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Paul PARTOS (b.1943; d.2002) - UNTITLED 1979

Paul PARTOS (b.1943; d.2002)

Paul Partos was born in Bratislava, Czechoslovakia, on 3 January 1943. He moved, with his family, to Paris in 1949 * and then onto Australia in 1950. ** Partos spent six months in a Perth boarding school with his twin brother before being reunited with his parents for their move to Melbourne. **

After finishing his schooling in Melbourne, Partos studied at the Royal Melbourne Institute of Technology from 1959 to 1962. * Although his mother was interested in drawing and painting – Partos recalls his mother painting silk handkerchiefs to earn money in Czechoslovakia – his father encouraged him to have a trade other than being an artist. So Partos originally started in his first year at RMIT doing advertising and undertook a studentship to become a teacher at the same time. ** Partos moved on to the art course after the first year at RMIT but found it a very structured course. He failed the final Diploma exam after doing the figures he had been asked to paint in abstract form. ** He was described by his contemporary at RMIT, Guy Stuart, as “thoughtful, very gifted and intense”. ***

Partos enjoyed working on his own pieces at home, out of the confines of the art course. ** After he finished his teaching studentship in 1962, he worked part-time teaching at a psychiatric hospital to earn money. *** He was able to dedicate more time to his own art and Partos developed rapidly as an artist. He also met his future wife, Merrilyn, around this time. ***

His first solo exhibition at Gallery A in Melbourne and Sydney in 1965 (curated by James Mollison), in the figurative style, was both critically acclaimed and a sell-out. Following the show, Paul and Merrilyn headed to London and spent a year in England and Europe where they encountered the influence of post-war American art for the first time. *** Partos returned to Australia in 1966 with new vigour and new ideas. Two of his paintings, Orphea and Vesta II, were then selected for inclusion in the inaugural and controversial exhibition of abstract, colour-field works, The Field, at The National Gallery of Victoria’s new premises in 1968.

Partos became interested in conceptual art and, from 1970 to 1972, he lived in New York, producing austere, sparsely painted works. On returning to Australia, he took up a teaching position at the Victorian College of the Arts. He taught there for fourteen years before leaving in 1987 to paint full-time. *

Partos died in Melbourne in 2002, days short of his 60th birthday. He is survived by his wife, Merrilyn, and his daughters, Zero and Viva.

Partos originally exhibited at Gallery A in Melbourne and Sydney. He then exhibited at Pinacotheca Gallery in Melbourne between 1974 and 1980. In 1977, the Art Gallery of New South Wales mounted Project 16: Paul Partos. * From 1992, Partos exhibited with Sherman Galleries in Sydney and Christine Abrahams Gallery in Melbourne. **** Over his career, Partos held twenty-three solo exhibitions* and was included in numerous group exhibitions.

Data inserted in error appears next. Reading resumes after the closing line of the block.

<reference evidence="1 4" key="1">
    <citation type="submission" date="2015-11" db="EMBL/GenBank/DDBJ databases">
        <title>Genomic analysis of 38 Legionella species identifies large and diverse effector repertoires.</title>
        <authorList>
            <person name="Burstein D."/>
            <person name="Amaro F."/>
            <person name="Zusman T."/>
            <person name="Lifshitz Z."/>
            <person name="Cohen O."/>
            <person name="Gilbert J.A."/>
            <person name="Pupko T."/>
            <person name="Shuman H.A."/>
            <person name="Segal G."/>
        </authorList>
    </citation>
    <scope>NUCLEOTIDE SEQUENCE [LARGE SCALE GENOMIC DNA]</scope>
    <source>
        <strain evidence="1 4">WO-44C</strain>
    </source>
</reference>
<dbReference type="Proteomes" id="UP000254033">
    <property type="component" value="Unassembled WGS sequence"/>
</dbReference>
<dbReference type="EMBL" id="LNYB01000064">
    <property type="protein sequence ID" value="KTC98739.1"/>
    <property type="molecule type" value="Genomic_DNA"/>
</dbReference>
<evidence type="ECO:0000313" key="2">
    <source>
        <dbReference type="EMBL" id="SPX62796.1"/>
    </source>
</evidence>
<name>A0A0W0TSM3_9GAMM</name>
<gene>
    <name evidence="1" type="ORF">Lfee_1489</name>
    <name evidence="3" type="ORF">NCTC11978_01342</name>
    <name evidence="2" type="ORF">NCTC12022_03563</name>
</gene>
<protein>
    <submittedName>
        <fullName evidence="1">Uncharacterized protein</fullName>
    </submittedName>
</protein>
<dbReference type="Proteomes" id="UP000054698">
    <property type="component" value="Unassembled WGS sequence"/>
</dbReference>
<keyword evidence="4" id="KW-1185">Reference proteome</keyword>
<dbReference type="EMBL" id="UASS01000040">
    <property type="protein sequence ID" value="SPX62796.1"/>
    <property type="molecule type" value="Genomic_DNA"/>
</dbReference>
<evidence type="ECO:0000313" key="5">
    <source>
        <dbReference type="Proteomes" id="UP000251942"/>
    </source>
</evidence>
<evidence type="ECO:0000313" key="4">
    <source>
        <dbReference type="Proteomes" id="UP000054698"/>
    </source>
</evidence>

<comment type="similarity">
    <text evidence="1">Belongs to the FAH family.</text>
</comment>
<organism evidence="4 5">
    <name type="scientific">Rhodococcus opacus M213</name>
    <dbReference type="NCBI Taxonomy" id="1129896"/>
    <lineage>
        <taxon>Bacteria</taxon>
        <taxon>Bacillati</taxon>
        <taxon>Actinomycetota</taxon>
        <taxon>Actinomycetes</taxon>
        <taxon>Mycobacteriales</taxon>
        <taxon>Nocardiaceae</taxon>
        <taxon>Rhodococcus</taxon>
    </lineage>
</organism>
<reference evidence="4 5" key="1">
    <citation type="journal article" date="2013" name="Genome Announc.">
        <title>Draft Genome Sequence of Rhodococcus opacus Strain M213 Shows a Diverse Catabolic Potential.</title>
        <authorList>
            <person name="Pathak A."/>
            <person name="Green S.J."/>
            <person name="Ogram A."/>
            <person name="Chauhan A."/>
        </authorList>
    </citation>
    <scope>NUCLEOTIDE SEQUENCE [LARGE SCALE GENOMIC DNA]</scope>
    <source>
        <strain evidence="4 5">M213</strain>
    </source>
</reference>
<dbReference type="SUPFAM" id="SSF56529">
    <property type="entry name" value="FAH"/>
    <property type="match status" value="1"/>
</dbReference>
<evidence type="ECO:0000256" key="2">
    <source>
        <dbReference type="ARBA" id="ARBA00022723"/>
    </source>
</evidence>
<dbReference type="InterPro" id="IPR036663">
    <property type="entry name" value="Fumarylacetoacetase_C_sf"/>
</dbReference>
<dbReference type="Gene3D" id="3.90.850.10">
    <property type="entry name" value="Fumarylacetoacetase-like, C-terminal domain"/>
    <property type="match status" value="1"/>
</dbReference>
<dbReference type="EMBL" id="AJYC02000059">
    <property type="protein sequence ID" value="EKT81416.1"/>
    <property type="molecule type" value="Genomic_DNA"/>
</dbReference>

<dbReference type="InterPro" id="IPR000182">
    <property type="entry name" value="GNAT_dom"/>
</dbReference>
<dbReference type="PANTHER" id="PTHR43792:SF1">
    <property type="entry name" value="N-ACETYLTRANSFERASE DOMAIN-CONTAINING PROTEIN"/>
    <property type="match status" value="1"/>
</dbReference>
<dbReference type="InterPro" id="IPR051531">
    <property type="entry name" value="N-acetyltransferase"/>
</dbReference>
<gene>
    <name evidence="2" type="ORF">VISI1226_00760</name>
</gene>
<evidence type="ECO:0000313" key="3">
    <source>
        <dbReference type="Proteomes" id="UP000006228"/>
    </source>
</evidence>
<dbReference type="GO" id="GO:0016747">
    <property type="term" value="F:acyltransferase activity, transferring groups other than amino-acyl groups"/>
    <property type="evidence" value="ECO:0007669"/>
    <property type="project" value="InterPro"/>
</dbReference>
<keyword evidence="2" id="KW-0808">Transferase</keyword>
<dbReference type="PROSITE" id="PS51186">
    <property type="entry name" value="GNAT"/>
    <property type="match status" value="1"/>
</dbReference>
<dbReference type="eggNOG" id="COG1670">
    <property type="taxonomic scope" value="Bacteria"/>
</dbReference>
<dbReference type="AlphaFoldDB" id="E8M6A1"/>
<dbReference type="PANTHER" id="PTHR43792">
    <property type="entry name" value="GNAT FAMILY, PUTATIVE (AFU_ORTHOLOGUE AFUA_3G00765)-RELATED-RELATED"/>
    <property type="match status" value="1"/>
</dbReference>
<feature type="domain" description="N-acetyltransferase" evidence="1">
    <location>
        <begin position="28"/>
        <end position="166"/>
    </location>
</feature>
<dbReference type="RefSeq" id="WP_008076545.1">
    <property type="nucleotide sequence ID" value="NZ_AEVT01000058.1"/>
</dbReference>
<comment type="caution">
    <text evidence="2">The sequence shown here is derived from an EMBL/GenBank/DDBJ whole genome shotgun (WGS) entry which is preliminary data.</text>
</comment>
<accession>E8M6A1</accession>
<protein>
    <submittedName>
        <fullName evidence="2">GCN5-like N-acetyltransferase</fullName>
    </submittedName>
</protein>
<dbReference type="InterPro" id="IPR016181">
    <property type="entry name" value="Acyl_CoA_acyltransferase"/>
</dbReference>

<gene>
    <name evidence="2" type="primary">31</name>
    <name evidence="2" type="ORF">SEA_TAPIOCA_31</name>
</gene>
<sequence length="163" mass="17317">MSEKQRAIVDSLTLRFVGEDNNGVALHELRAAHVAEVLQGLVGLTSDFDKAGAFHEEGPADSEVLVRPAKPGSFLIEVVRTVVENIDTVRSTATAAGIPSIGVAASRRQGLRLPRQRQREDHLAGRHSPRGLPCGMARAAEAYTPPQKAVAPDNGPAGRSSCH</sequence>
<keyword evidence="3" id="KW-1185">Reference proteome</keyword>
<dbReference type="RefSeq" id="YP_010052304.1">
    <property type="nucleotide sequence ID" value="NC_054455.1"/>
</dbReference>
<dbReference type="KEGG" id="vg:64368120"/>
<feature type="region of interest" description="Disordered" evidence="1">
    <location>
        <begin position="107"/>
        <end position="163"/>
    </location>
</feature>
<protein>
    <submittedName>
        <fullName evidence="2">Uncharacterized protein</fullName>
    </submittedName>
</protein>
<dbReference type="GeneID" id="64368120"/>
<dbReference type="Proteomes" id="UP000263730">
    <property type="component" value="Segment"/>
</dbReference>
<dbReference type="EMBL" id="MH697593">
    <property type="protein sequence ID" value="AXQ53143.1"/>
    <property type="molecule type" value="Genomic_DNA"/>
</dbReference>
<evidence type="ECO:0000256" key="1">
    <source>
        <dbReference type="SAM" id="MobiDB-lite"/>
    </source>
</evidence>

In 1992, Partos was the recipient of an Australia Council for the Arts Fellowship Grant. *

Partos’s oeuvre extended from minimal works through to energetic expressions of colour and form in complex, textured works. *

After travelling to London between 1965 and 1966, Partos began producing sprayed, bolted and shaped canvases, using industrial automotive paints, such as Duco, as well as incorporating metal powders, such as bronze dust, into his works. Duco is the trade name of the pyroxylin-bound enamel paint made by American manufacturer DuPont. It was one of the synthetic resin-based paints experimented with by artists in New York, most notably Jackson Pollock. *

Partos’s mid-career works were experimental and included etchings, about which he said: “Perhaps the most interesting thing about etching is that there is always the element of surprise. It is possible to force an image out of the plate and be surprised by something that would normally fail, and on another occasion be spare and casual on the plate and yet retain an urgency and directness of image.” ***

His abstract paintings frequently draw upon the visual device of a rectangle or frame, making reference to formal aspects and the process of painting. John McDonald comments: “Although his mature work was strictly abstract, it also mirrored his personality. The device of a rectangle within a rectangle - or a painting within a painting - acted as a persistent metaphor for the inner life. That inner rectangle might be bold and confident, or small, grey and vulnerable.” *****

Partos’s works are held in Collections across Australia, including the Art Gallery of NSW, the National Gallery of Victoria, the National Gallery of Australia, the Museum of Contemporary Art, Sydney, the Art Gallery of Western Australia and many other state and regional galleries, corporate, university and significant private Collections throughout Australia. His Estate includes an archive of written and visual documentation useful to researchers, curators and students interested in Australian art from the late 1960s until 2002. ****

* Paul Partos, The Field Revisited Artwork Labels pp 40, 41 and 124, The National Gallery of Victoria, 2018 ** James Gleeson Interviews: Paul Partos, James Gleeson Oral History Collection, National Gallery of Australia, Transcript of interview, 3 November 1979 *** Paul Partos: The Journey of a Painter, Guy Stuart, Artist Profile **** Paul Partos, Biography, National Portrait Gallery, updated 2012 ***** A bold explorer of Inner Space, John McDonald, Miles Ago Profile


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